Sinusitis is one of the most common health problems prevalent in our country today, affecting 37 million people and resulting in 20 million visits to physicians annually. As such, one in 10 Americans suffer from this debilitating condition at one time or another, and seven million people in the U.S. suffer from chronic sinusitis, with symptoms lasting for more than 12 weeks. In this article, I shed light on the topic by answering some basic questions about this debilitating condition and discussing some of the new, minimally invasive options available to treat patients.
1. What are sinuses and what do they do?
The sinuses are air-filled pockets in the face located around the eyes, teeth, and nose that act as air-bags in case of trauma to the head to prevent injury directly to the brain. They also help prevent infection going directly from the nose to the eyes or brain. However, their most important function is to filter and humidify the air we breathe through our nose. As such they are an important component of the upper respiratory tract and serve various functions.
2. What is chronic sinusitis?
This is a condition where one complains of chronic symptoms of facial pain over the sinuses, purulent nasal discharge, nasal congestion, low-grade fevers, cough, mouth breathing, and other symptoms for over 12 weeks. These individuals usually have been refractory to multiple medications by the time they come to see a rhinologist (nose/sinus specialist).
3. What causes chronic sinusitis?
The most common cause is allergic rhinitis (aka allergies). Environmental allergies cause swelling of the nasal/sinus mucosa which then obstructs the sinus openings leading to stagnant mucus and recurrent infections. This is termed chronic allergic rhinosinusitis. Other causes include toxic fumes, smoking, fungal processes, autoimmune disorders, inhaled drugs and OTC drugs (i.e. Afrin), polyps, as well as any process that causes inflammation in the nose. As such, this is an inflammatory process and not an infectious process as previously thought by many.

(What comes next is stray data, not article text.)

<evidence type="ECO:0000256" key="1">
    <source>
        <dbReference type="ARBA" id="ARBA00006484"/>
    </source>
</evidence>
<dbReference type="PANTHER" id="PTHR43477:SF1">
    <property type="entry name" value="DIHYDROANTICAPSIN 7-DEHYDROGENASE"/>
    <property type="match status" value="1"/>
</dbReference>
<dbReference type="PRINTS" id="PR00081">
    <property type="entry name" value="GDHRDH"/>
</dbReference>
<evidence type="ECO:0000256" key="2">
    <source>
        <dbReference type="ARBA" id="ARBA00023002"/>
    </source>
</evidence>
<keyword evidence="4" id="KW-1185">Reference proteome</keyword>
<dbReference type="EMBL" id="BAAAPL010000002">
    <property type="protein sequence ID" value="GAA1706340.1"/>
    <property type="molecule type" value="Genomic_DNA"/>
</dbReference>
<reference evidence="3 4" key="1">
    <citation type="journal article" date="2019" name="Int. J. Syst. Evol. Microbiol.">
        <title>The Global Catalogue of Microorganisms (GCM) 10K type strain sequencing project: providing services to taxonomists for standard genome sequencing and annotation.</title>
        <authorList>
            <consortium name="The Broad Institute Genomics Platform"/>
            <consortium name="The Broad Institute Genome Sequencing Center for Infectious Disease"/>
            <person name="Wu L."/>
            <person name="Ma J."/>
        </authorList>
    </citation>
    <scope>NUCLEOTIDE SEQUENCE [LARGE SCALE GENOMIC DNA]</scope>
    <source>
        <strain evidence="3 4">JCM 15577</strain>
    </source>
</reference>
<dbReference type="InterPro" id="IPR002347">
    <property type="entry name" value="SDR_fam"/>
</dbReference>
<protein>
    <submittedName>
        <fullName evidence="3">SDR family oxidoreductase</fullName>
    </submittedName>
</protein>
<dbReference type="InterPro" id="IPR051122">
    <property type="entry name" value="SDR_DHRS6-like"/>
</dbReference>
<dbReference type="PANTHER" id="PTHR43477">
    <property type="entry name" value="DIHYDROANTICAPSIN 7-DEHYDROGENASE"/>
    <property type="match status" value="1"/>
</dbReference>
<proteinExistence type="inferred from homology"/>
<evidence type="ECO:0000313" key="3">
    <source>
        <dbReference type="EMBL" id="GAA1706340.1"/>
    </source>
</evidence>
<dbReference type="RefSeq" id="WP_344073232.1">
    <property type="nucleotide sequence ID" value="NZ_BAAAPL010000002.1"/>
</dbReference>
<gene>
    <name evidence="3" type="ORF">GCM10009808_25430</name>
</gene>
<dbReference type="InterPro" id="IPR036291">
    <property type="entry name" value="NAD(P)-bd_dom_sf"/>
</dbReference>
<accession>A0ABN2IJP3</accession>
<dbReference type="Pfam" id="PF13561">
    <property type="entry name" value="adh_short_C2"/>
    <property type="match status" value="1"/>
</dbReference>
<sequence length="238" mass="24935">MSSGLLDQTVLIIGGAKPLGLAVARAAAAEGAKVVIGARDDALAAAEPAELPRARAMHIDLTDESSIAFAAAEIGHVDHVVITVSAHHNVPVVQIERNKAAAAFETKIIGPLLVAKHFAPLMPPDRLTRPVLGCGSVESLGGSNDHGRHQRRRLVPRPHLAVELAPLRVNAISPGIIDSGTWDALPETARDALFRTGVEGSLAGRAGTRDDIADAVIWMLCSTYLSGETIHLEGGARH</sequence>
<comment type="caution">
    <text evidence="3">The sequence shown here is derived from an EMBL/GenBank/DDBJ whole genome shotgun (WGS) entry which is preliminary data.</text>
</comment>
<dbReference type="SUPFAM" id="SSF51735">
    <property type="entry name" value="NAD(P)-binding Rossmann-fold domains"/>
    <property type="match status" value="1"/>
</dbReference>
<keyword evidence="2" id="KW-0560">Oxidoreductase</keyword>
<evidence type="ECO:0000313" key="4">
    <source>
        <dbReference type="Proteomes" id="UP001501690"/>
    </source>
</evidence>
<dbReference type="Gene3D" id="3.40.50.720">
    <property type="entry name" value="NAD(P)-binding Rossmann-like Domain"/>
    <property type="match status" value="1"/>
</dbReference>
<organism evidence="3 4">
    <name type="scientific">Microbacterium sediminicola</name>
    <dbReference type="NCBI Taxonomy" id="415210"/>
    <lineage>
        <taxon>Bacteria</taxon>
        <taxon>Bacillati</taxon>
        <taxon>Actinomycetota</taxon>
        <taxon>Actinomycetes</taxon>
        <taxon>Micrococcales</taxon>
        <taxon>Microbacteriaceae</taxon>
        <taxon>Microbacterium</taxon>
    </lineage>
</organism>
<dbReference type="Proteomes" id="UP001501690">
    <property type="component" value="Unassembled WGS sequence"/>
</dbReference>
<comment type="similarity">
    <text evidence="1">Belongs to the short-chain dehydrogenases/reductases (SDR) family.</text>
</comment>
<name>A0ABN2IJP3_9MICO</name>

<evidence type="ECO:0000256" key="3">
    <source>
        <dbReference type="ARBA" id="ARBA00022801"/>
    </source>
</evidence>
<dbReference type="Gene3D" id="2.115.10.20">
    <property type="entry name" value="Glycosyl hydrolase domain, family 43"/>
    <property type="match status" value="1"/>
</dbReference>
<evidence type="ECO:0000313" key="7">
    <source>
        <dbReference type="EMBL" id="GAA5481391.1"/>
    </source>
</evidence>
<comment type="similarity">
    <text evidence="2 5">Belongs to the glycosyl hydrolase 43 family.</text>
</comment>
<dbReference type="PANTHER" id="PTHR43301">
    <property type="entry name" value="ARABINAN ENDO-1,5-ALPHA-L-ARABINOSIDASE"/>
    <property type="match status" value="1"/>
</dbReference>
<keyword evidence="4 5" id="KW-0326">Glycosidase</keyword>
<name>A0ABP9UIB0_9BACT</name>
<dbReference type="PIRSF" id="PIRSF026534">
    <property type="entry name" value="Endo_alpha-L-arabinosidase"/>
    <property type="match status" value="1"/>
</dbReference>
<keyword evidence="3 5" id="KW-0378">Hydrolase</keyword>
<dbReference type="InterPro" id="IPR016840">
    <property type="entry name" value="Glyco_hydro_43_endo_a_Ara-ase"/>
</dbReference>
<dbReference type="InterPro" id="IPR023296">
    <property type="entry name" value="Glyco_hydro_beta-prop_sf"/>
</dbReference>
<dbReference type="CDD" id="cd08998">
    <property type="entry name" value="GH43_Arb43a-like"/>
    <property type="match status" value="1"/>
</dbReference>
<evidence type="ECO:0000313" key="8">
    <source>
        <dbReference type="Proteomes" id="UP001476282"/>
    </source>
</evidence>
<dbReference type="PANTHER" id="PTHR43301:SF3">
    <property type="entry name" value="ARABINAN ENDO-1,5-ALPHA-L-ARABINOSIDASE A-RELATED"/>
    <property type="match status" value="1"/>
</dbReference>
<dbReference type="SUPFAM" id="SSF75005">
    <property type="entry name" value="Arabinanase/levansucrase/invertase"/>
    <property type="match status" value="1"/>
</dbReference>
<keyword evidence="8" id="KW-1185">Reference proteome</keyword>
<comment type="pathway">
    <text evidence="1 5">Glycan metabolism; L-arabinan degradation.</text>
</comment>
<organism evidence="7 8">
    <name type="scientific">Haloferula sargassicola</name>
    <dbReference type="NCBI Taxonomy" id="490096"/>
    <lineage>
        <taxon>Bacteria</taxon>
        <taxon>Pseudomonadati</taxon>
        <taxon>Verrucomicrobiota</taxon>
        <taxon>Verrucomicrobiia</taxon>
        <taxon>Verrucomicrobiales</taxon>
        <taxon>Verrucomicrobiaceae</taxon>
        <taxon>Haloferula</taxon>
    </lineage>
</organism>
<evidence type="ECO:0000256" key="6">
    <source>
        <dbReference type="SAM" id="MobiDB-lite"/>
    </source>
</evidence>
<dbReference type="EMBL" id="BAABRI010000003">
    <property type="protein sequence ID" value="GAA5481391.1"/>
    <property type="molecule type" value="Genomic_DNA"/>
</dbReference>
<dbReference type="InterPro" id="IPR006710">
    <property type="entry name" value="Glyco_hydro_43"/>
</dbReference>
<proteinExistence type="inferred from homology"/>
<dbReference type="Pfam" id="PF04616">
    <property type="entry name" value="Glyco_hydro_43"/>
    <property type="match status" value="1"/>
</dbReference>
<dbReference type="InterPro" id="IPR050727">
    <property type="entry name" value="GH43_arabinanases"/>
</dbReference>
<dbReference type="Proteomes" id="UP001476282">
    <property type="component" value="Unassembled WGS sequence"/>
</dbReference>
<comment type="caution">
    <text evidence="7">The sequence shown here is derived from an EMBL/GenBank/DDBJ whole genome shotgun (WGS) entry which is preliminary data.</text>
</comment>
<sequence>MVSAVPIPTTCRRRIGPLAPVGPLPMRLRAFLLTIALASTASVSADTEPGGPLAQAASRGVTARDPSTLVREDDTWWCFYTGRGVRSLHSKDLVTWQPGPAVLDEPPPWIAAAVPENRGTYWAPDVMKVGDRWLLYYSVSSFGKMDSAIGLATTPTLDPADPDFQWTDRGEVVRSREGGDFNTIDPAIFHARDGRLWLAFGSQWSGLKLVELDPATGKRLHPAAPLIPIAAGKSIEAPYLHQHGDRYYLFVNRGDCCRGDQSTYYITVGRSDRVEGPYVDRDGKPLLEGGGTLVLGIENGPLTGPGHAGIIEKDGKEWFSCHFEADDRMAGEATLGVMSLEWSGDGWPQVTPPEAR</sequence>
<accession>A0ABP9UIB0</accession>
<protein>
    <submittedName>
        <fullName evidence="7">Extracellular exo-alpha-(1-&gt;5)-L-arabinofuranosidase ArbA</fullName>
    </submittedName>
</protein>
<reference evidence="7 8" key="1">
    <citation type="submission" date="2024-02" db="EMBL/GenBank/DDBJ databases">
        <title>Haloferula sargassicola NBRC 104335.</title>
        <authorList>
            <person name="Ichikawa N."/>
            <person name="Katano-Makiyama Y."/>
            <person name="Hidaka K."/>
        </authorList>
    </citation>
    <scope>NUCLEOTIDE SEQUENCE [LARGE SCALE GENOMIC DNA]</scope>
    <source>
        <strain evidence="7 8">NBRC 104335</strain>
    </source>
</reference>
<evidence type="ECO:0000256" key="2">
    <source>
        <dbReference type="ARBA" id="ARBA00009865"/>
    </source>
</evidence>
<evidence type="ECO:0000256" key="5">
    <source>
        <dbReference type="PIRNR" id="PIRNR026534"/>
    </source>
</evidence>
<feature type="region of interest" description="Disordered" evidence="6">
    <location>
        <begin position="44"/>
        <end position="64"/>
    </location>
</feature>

4. What are the options for treatment of chronic sinusitis?
There are a number of options to treat chronic sinusitis. First line medical treatment options include nasal steroid or nasal antihistamine sprays, nose/sinus saline rinses, oral antihistamines, oral decongestants, oral steroids, or extended oral antibiotic regimens.
If medical treatment options are not successful then in-office Balloon Sinuplasty™ or Minimally Invasive Image-Guided Endoscopic Sinus Surgery (MIGSS™) are options that are routinely performed at SCSI. It is critical that your rhinologist (nose/sinus specialist) selects the appropriate procedure for you. Both of these procedures provide excellent relief to patients suffering from chronic sinusitis for years with little discomfort or downtime.
What is Balloon Sinuplasty™?
This is a procedure that has gained a significant amount of press over the past three years as a non-invasive option for patients with chronic sinusitis. During this simple in-office procedure, a balloon is inserted into the sinus openings or ostia that are blocked and then dilated gently. It is a great treatment option for patients with mild to moderate chronic sinusitis, recurrent sinus infections, or chronic sinus headaches. Most often this procedure can be done in the office under local anesthesia in about 30 minutes. All of my patients return to work the following day, and there is no packing or bleeding after the procedure. Patients are amazed by the ease of this procedure.
However, patients who are not candidates for this procedure or have more advanced sinus issues will undergo a Minimally Invasive Image-Guided Endoscopic Sinus Surgery (MIGSS™) as a simple outpatient procedure.